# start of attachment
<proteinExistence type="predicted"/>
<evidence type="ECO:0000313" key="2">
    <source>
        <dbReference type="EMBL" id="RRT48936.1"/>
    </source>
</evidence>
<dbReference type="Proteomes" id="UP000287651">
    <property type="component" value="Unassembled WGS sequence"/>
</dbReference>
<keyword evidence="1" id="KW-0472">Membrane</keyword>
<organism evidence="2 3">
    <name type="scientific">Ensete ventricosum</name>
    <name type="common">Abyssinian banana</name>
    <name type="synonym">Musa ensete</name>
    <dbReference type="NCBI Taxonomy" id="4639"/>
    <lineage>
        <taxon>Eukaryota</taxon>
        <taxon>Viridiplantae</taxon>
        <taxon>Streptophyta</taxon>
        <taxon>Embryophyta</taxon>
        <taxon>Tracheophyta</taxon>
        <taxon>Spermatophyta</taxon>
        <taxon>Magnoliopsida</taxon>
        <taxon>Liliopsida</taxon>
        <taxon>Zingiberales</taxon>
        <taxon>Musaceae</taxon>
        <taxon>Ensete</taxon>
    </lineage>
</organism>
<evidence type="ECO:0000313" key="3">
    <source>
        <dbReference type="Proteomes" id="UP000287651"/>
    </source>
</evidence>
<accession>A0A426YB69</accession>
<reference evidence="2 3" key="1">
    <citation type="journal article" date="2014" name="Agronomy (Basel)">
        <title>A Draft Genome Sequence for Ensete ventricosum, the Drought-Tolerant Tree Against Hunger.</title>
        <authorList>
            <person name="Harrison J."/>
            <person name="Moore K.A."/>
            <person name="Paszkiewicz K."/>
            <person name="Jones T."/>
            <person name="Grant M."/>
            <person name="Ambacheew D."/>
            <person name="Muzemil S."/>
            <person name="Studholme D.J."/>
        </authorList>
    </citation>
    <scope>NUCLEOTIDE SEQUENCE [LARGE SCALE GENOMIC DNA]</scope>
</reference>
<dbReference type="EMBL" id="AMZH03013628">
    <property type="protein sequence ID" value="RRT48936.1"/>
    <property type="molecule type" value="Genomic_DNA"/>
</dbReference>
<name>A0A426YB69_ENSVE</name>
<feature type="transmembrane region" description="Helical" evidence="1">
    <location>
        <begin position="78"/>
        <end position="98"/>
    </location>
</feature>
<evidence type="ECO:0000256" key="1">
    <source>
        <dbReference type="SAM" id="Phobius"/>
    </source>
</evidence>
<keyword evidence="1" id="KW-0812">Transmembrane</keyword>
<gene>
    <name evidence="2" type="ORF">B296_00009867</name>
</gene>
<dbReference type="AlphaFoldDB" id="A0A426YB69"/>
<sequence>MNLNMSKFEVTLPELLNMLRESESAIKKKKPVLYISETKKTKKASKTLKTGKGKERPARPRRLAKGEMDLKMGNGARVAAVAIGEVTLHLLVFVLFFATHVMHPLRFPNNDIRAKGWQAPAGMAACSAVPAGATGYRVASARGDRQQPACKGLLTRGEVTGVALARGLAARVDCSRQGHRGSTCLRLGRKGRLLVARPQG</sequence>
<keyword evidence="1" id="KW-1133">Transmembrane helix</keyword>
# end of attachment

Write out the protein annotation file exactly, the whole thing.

<proteinExistence type="predicted"/>
<evidence type="ECO:0000313" key="2">
    <source>
        <dbReference type="EMBL" id="RRT48936.1"/>
    </source>
</evidence>
<dbReference type="Proteomes" id="UP000287651">
    <property type="component" value="Unassembled WGS sequence"/>
</dbReference>
<keyword evidence="1" id="KW-0472">Membrane</keyword>
<organism evidence="2 3">
    <name type="scientific">Ensete ventricosum</name>
    <name type="common">Abyssinian banana</name>
    <name type="synonym">Musa ensete</name>
    <dbReference type="NCBI Taxonomy" id="4639"/>
    <lineage>
        <taxon>Eukaryota</taxon>
        <taxon>Viridiplantae</taxon>
        <taxon>Streptophyta</taxon>
        <taxon>Embryophyta</taxon>
        <taxon>Tracheophyta</taxon>
        <taxon>Spermatophyta</taxon>
        <taxon>Magnoliopsida</taxon>
        <taxon>Liliopsida</taxon>
        <taxon>Zingiberales</taxon>
        <taxon>Musaceae</taxon>
        <taxon>Ensete</taxon>
    </lineage>
</organism>
<evidence type="ECO:0000313" key="3">
    <source>
        <dbReference type="Proteomes" id="UP000287651"/>
    </source>
</evidence>
<accession>A0A426YB69</accession>
<reference evidence="2 3" key="1">
    <citation type="journal article" date="2014" name="Agronomy (Basel)">
        <title>A Draft Genome Sequence for Ensete ventricosum, the Drought-Tolerant Tree Against Hunger.</title>
        <authorList>
            <person name="Harrison J."/>
            <person name="Moore K.A."/>
            <person name="Paszkiewicz K."/>
            <person name="Jones T."/>
            <person name="Grant M."/>
            <person name="Ambacheew D."/>
            <person name="Muzemil S."/>
            <person name="Studholme D.J."/>
        </authorList>
    </citation>
    <scope>NUCLEOTIDE SEQUENCE [LARGE SCALE GENOMIC DNA]</scope>
</reference>
<dbReference type="EMBL" id="AMZH03013628">
    <property type="protein sequence ID" value="RRT48936.1"/>
    <property type="molecule type" value="Genomic_DNA"/>
</dbReference>
<name>A0A426YB69_ENSVE</name>
<feature type="transmembrane region" description="Helical" evidence="1">
    <location>
        <begin position="78"/>
        <end position="98"/>
    </location>
</feature>
<evidence type="ECO:0000256" key="1">
    <source>
        <dbReference type="SAM" id="Phobius"/>
    </source>
</evidence>
<keyword evidence="1" id="KW-0812">Transmembrane</keyword>
<gene>
    <name evidence="2" type="ORF">B296_00009867</name>
</gene>
<dbReference type="AlphaFoldDB" id="A0A426YB69"/>
<sequence>MNLNMSKFEVTLPELLNMLRESESAIKKKKPVLYISETKKTKKASKTLKTGKGKERPARPRRLAKGEMDLKMGNGARVAAVAIGEVTLHLLVFVLFFATHVMHPLRFPNNDIRAKGWQAPAGMAACSAVPAGATGYRVASARGDRQQPACKGLLTRGEVTGVALARGLAARVDCSRQGHRGSTCLRLGRKGRLLVARPQG</sequence>
<keyword evidence="1" id="KW-1133">Transmembrane helix</keyword>